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Interview with Jack Harte by Karin Petko

“If you gave me a couch and a pillow and left me lying down, I would happily stay there forever,” says the former teacher and principal, active writer and man who single-handedly founded the Irish Writers’ Union and the Irish Writers’ Centre.

Jack Harte, an Irish writer and the founder of the Irish Writers’ Union and the Irish Writers’ Centre, visited our small country in November to participate in the Slovenian Book Fair. He is a retired teacher and principal who has dedicated the past 20 years of his life solely to writing. He is a short story writer, a novelist and a playwright. A writer whose books have been translated into many languages such as Russian, Bulgarian, Hindi and German, but not yet into Slovene. He is a very down-to-earth person whose life is not only about writing stories, but seemingly also about living them, since he has a story for every occasion and every memory. Chatting with him was a true pleasure.

How would you like to describe yourself using three to five words? 

A decent human being. 

If you could use only one word, which one would you pick? 

I think the word “decent” that I used there is a very good word, because very often, decent people are regarded as mediocre. But I think that if we could reorient the world to live in a decent way and take pride in being decent human beings, the world would be a better place. So, “decent.” 

What is your life motto? 

Oh, you should’ve sent all those to me before, so that I could give deep philosophical thought to it. (laughs) Motto… Well, yes, I have it. It’s actually on my website — a haiku. 

Keep flying


Don’t be distracted by the streetlamps 

Above them the stars 

That’s my motto. 

What is your favourite book? 

I have a lot of favourite books in different genres. If I were asked which author I would like to be, to write his books, I would say Bernard Malamud, the American Jewish author. He wrote novels like The Fixer, The Assistant and The Natural. A lot of these were made into film as well. He’s an absolutely lovely and beautiful writer. He writes from the point of view of the very poor, very deprived Jewish people in New York. Or, in the case of The Fixer, it is somebody in Kiev who suffers because he’s a Jew. I absolutely love his writing. In some of his stories he takes his own community to task – so it’s not the awful Christians or the awful rest of the population of the world. There’s a story called “The Jewbird” – it’s a brilliant analysis of anti-Semitism and he inverts it beautifully, so that the most significant anti-Semite is a Jewish guy who keeps talking about anti-Semitism. It’s lovely and subtle, but it’s very simple. So, yes, Bernard Malamud – I would love to have written his books.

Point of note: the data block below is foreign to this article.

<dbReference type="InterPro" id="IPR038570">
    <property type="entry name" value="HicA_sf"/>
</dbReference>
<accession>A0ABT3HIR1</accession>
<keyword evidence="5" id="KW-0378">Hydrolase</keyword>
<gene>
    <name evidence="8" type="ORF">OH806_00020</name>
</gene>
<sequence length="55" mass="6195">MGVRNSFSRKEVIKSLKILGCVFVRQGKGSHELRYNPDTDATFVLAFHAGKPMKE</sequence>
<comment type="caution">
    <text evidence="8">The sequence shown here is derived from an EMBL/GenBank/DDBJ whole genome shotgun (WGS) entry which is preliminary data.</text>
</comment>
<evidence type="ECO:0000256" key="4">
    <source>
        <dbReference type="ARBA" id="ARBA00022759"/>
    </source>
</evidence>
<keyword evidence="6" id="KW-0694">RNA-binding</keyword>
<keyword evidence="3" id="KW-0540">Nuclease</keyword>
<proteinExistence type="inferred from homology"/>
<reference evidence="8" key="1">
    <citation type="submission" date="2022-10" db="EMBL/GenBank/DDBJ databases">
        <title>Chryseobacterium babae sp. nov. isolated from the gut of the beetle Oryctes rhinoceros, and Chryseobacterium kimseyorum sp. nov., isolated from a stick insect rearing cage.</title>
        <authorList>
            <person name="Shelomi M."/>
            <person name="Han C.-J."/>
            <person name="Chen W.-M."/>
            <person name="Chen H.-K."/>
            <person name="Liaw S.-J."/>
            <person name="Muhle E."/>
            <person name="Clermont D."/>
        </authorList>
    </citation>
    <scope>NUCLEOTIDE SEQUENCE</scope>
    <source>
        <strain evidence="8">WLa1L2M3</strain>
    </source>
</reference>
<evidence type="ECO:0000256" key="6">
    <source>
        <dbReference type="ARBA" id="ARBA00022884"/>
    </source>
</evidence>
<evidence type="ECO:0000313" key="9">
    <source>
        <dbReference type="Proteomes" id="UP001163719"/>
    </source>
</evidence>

“So yes, Bernard Malamud – I would love to have written his books.” 

What is your favourite place or attraction in Slovenia from what you have seen so far?

Probably the most unusual thing, which I though was absolutely lovely, was the three bridges. That was stunning, yes.

Do you know any Slovenian words?

I don’t think I picked up any words. I’m not good at picking up languages. I speak English and Irish. After that I have a long agenda, a long to-do list with all the languages that I have yet to learn. You know, the languages of all the countries I’ve ever visited: Bulgarian, Italian, French, German, Slovenian… I get this urge to learn the language, but of course, I never have time. Oh, God…

You know, one of my novels was published first in Bulgarian, before it appeared in English – Reflections in a Tar-Barrel. The funny thing is it was hugely successful in Bulgaria, but not that successful in Ireland. But some years later I met this very famous critic in Ireland – it was the first time I met him. I know most writers and critics in Ireland, but I had never met this guy before. And we started chatting and he said: “I love your work.” And I says: “I hear you on the radio and I admire your literature show.” We kind of flatter each other a little, but then he says: “I love your novel Reflections in a Tar-Barrel.” I said I was delighted that he had read it, because it kind of disappeared. “You know, it’s a pity,” he says, “did you get any feedback from the people who run the Book of the Year?” And I says: “No, no …” And he says: “Are you sure of that?” And I says: “Aye.” He says: “I was on the board and we had to come up with the shortlist of five novels. We had six. Yours was one of them. We debated and we had a really heated discussion and eventually it was your one that was knocked off.” And then he said to me, which I though was interesting: “It was first published in Bulgarian, wasn’t it?” And I says “Yeah.”

And then it made sense – because it was published first in Bulgarian, technically the English was a translation. (laughs) And they weren’t allowed to take translations. It had to be the books that were first published in English.

“And then it made sense – because it was published first in Bulgarian, technically the English was a translation.”

How come that it was first published in Bulgarian?